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Whisky Recipe: Mature Cheese Spread

by Oliver Klimek on March 31, 2011

The combination of whisky and cheese is nothing uncommon these days. I even made an experiment of marinating stilton in port wood whisky a while ago. Let me present you now another recipe that involves cheese and whisky.

This is actually the adaption of a French recipe where cognac is used. But with the right kind of whisky it works just as fine. Originally this is a way to get rid of cheese leftovers, especially those that have matured a little too long to really be enjoyable on their own. But of course you can also buy the cheese right for this purpose. You should just make sure that the cheese indeed is mature enough to give a strong flavour. This is not for sissies.

Ingredients

  • 400 grams mature cheese, at least 2/3 of it being soft cheese.
  • 100 grams butter
  • 30 ml of whisky

Preparation

Remove any rinds from the cheese and cut into small pieces. In a small casserole gently heat the butter until liquid. Slowly add the cheese pieces stirring often. Adjust the heat so that the mass is just simmering. When all cheese has melted let simmer for 2 minutes stirring constantly and remove from heat.

Allow to cool down until lukewarm occasionally stirring. Pour into a bowl, thoroughly mash with a fork, add the whisky and mix up well. Then refrigerate.

Serve with baguette, toast or nut bread and a dram of the whisky.

Comments

While the recipe itself is shockingly simple, the texture of the spread poses a bit of a problem. Too much hard cheese like Gruyere or Cheddar will result in rubber-like chunks. You could prevent this by using additives, but we want this to be natural and not some kind of Velveeta. The more soft cheese like Stilton, Roquefort of Camembert is used, the smoother the texture will be.

As the cheeses are strongly flavoured, the whisky needs to have some power as well. To balance out the salty and tangy character of the cheese, a fruity and sweet single malt is the best choice. I would favour a not too old sherry monster like the Aberlour a’Bunadh which I used myself, the Glenfaclas 105 or the Macallan Cask Strength.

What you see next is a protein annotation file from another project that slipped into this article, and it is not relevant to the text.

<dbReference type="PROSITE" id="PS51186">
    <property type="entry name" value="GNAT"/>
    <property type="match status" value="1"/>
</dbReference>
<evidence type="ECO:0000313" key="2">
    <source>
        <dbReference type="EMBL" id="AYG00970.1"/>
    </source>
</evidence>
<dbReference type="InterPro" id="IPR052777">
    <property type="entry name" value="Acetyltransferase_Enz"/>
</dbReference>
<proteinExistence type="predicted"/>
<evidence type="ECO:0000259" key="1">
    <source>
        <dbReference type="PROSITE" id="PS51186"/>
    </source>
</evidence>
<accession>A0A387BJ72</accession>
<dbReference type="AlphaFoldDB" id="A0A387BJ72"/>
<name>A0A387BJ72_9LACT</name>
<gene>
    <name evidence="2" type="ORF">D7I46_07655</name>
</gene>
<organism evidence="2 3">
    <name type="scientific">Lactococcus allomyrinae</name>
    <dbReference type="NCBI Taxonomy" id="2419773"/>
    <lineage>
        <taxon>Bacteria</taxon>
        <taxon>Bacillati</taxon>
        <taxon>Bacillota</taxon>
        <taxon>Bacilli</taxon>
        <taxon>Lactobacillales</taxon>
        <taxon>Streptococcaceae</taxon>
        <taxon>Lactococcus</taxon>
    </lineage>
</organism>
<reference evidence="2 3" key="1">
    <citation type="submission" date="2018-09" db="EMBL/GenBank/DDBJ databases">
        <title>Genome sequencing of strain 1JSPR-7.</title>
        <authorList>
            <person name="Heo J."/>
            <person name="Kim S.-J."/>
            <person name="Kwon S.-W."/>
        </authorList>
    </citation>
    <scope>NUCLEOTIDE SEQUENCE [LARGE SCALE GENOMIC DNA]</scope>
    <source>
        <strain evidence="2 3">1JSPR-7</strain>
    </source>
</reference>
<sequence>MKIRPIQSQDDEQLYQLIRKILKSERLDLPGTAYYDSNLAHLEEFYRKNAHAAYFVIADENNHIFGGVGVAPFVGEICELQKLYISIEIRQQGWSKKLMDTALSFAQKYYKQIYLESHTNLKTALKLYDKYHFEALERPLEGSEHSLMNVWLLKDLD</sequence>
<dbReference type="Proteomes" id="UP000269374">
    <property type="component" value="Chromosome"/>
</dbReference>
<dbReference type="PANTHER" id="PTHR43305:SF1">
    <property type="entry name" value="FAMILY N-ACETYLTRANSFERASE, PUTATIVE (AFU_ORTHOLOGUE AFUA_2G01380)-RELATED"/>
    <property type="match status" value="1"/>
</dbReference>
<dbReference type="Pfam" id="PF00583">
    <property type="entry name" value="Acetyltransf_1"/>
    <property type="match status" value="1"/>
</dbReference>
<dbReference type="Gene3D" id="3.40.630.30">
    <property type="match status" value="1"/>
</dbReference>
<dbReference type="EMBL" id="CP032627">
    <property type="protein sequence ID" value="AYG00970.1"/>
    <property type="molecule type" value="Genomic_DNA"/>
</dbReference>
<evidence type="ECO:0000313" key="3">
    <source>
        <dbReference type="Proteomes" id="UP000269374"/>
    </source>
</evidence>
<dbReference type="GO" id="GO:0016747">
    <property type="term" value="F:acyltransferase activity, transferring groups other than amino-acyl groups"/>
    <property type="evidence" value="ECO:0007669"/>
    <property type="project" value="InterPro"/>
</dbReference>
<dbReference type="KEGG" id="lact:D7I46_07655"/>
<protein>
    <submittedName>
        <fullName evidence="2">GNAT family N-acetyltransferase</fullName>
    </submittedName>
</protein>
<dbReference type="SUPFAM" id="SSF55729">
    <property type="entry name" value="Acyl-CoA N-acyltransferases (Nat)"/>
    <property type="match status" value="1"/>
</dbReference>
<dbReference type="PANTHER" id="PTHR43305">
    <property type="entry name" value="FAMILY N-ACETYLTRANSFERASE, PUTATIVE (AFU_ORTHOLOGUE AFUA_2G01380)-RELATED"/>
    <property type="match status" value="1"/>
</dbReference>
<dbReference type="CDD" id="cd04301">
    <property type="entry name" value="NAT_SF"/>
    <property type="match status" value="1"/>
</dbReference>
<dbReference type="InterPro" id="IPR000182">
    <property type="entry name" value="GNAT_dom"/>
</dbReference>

You can have the spread as a full meal like a cold version of cheese fondue, as a proper dessert or also as part of a larger cheese platter.

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{ 4 comments… read them below or add one }

Nathan March 31, 2011 at 9:28 pm

Sounds tasty Oliver!

From my own experience melting hard cheeses like cheddar and gruyere, in order to keep them from breaking into that awful oil-and-curd, I shred all the hard cheese on a box grater, heat a little milk or cream to just below simmer, and add the cheese just a 1/4 cup at a time, stirring constantly and lowering to heat so it never simmers. If the cheese melts too fast, lower the heat. When each addition of cheese is melted, add the next. This makes a very nice creamy fondue, to which whisky would be an amazing addition. I will also try your method, as I’m sure soft cheeses go a long way towards keeping the mixture smooth.

I personally have trouble accumulating enough scraps for this, as I’m the only cheese-head in the house, and the older pieces tend to go ammonia before I’ve got a good quantity. Have you had any success freezing scraps for this kind of preparation?

Reply

Oliver Klimek March 31, 2011 at 9:51 pm

A hot fondue with hard cheese is no problem at all. Just add a little starch, no milk or cream is needed. And of course you need to add some wine, that’s the classical Swiss method. Of course you can then replace the traditional Kirschwasser with whisky ;-) But this wouldn’t work here because it would become “rubber” after cooling down.

I have never frozen any cheese, so I can’t help you on that issue, I’m afraid.

Reply

Mary April 1, 2011 at 6:47 pm

Freezing cheese is fine – especially the “harder” cheeses like cheddar & gruyere. Makes sure to wrap them well & try to use within 3 months or so. I actually freeze these little extra bits to collect enough for a fondue so I know it works! I usually wrap each piece in wax paper & put in a freezer ziploc bag – makes it easy to add more cheese.

Reply

Mary April 1, 2011 at 6:48 pm

Freezing cheese is fine – especially the “harder” cheeses like cheddar & gruyere. Make sure to wrap them well & try to use within 3 months or so. I actually freeze these little extra bits to collect enough for a fondue so I know it works! I usually wrap each piece in wax paper & put in a freezer ziploc bag – makes it easy to add more cheese.

Reply

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